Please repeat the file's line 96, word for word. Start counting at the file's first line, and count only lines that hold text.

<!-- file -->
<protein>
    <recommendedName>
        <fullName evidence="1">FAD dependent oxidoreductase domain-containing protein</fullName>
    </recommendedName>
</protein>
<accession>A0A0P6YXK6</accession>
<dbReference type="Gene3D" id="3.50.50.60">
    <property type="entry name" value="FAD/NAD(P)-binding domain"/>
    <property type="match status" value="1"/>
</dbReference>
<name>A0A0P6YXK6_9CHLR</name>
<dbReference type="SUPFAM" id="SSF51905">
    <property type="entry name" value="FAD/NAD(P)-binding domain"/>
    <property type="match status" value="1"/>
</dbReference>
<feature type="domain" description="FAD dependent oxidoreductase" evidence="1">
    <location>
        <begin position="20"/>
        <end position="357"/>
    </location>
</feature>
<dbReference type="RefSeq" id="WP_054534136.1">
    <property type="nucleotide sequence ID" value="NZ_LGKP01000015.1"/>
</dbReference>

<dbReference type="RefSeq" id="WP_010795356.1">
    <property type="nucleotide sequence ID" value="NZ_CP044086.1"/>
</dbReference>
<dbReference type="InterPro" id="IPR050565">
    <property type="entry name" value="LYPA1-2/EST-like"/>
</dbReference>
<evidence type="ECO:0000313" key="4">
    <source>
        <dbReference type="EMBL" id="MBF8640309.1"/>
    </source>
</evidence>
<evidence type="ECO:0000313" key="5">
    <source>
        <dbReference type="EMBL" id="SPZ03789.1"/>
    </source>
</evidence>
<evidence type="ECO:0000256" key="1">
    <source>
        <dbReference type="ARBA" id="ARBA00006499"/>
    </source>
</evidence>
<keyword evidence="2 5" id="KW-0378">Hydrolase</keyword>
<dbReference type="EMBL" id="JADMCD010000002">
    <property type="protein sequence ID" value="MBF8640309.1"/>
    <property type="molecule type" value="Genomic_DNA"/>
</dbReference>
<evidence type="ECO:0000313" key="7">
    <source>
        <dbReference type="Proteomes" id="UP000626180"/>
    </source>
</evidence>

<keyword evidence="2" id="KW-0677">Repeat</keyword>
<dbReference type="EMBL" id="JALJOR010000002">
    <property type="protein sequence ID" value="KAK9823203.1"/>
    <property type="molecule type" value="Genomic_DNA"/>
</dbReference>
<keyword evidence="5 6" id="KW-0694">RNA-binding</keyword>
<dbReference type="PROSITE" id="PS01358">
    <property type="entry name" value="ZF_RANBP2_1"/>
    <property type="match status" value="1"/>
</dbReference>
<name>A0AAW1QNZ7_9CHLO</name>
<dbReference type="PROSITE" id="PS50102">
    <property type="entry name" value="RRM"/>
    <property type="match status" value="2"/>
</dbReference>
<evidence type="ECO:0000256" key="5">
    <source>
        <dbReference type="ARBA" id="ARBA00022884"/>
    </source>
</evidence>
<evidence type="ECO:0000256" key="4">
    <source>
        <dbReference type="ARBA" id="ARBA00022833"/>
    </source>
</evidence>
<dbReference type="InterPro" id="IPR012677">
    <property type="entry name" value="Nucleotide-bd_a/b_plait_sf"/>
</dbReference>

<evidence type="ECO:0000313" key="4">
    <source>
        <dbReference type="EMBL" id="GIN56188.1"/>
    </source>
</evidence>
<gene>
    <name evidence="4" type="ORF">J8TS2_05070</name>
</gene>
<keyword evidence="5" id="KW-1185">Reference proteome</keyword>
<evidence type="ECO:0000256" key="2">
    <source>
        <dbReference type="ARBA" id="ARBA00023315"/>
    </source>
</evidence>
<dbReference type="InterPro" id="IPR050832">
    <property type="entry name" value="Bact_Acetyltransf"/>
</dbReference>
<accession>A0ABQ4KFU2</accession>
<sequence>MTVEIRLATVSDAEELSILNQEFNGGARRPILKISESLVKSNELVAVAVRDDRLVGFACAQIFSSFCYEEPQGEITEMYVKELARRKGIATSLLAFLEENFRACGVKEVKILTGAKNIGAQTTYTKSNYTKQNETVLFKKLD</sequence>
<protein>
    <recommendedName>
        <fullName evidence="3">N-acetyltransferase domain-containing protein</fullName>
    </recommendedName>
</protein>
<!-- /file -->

    </source>